Review: 'When In Rome'

Review: ‘When In Rome’

Josh Duhamel and Kristen Bell in WHEN IN ROME_jpg

Just because I am a chick, it doesn’t mean I am a champion of the romantic comedy. It’s quite the opposite as you’d be hard pressed to find many I care to crow about. I prefer horror and gore to a rom-com romp. There is so much drivel that tries to pass itself off as entertainment (I’m looking at YOU, Leap Year, and YOU, The Proposal), but I found this movie to be a real breath of fresh air in a genre that has long since gone stagnant.

Kristen Bell plays Beth, an art curator, who is in the middle of planning a large benefit gala. After she experiences a humiliating evening at the hands of her ex, Beth’s little sister shows up, squealing that she is engaged to be married to a man from Italy whom she has only known for two weeks. They are getting married immediately, and Beth must fly to Italy to be the maid of honor. She manages to clear a few days to attend, no thanks to her over-bearing boss played by Anjelica Huston.

During the dress rehearsal, a dashing groomsman (Nick, played by Josh Duhamel) catches her eye. The two flirt the night away, and Beth is obviously being swept off her feet. However, a misunderstanding about another woman derails her magical night, and she ends up having an impromptu pity party in a fountain with a bottle of champagne. Before she leaves, she snags a few coins from the “fountain of love,” just for spite.

Once she is back in the New York, a colorful assortment of men literally start throwing themselves at her, professing their love. Will ArnettDax Shepard, Jon Heder, and Danny Devito comprise this motley crew of suitors. Beth discovers that she put a curse on them when she removed the coins they tossed in the fountain back in Italy. Legend dictates that she “owns” their love, and the spell can only be broken by returning the coins to their rightful owners.

This is probably the weakest part of the film, as these normally good supporting actors are badly used and reduced to caricatures. Arnett plays an artist, Heder is a street musician (initially funny, but gets old quickly), Shepard is a self adoring model, and DeVito is a sausage salesman. None can be taken seriously as a plausible romantic partner for Beth.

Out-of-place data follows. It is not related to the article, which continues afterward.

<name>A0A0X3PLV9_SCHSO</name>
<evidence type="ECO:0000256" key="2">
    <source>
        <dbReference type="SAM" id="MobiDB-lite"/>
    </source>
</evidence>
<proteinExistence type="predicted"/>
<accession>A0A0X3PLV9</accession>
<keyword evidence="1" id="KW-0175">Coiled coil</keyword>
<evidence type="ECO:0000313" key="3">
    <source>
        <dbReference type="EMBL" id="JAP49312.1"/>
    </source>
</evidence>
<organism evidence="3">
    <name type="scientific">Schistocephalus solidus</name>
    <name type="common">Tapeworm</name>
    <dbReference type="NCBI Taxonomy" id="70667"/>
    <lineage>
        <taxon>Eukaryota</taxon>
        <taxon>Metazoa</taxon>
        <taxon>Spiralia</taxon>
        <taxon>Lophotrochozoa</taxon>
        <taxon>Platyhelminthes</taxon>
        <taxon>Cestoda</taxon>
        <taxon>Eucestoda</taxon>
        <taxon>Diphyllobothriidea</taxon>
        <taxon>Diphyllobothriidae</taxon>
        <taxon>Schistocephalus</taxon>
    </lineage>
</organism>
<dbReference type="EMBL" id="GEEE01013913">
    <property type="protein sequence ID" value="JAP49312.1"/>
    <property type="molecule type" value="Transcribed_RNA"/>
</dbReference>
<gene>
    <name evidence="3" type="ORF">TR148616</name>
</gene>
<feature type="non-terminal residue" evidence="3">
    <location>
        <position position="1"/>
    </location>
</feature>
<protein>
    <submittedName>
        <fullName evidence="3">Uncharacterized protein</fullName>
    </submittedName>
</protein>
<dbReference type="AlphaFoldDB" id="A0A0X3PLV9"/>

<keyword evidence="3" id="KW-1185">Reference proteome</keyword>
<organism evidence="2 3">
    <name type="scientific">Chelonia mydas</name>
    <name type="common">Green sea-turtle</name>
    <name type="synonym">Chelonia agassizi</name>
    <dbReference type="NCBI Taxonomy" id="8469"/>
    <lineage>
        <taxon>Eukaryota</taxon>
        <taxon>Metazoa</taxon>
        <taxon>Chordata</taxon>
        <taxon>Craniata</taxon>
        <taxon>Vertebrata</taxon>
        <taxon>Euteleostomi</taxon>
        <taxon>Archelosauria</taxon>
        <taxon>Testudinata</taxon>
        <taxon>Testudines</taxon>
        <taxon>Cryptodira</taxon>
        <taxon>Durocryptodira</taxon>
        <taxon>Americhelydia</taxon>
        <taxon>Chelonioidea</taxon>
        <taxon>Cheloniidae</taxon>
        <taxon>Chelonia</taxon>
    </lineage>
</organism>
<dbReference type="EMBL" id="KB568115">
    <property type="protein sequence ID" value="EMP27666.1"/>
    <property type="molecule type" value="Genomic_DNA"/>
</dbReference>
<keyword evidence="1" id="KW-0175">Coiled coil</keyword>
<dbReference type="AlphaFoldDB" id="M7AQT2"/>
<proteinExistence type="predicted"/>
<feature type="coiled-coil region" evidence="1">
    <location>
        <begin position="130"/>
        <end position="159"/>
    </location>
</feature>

Meanwhile, Nick is captivated with her as well, and he convinces her to give him another chance. He takes her to one of those ridiculously trendy and pretentious “dinner in the dark” places, and this sets up the most funny scene in the movie. The premise itself is hilarious-pompous wait staff don night vision binoculars while restaurant patrons grope about for their utensils in the dark. But when the lovesick foursome of men crash the date, it really becomes slapstick funny.

I believe that the movie owes much of its appeal to its two charismatic leads. Bell and Duhamel are equally gorgeous, and share some really palpable chemistry. To the movie’s credit, there is very little physical contact, the two have sexual tension like Mulder and Scully from X-Files. When they actually kiss, it is so hot you will be clutching your pearls and reaching for the smelling salts. I prefer this type of chaste romance to a bodice-ripper any day.

I find it refreshing to finally see a romantic comedy where the two leads are not total opposites, or hate each other, or have an antagonistic relationship, only to realize in the last ten minutes that they love one another. Blech! These two are simply star-crossed lovers with an immediate attraction to one another, who have a little trouble making it to the finish line.

I also liked that Bell’s character seems genuinely frightened of getting hurt. She is not just being stubborn, bitchy, or contrarian. She is scared, and who hasn’t been? I know that the plot is absurd, but to me, the emotions rang true.

If you generally hate this type of movie,When In Rome won’t change your mind, but if you enjoy an occasional romantic comedy, you’ll have a good time. It should be a great date movie, because the boys can ogle the super cute Bell, and the ladies can swoon over Duhamel. At times it’s silly, but When In Rome is also a sweet, effervescent escape for a few hours. Simply adorable.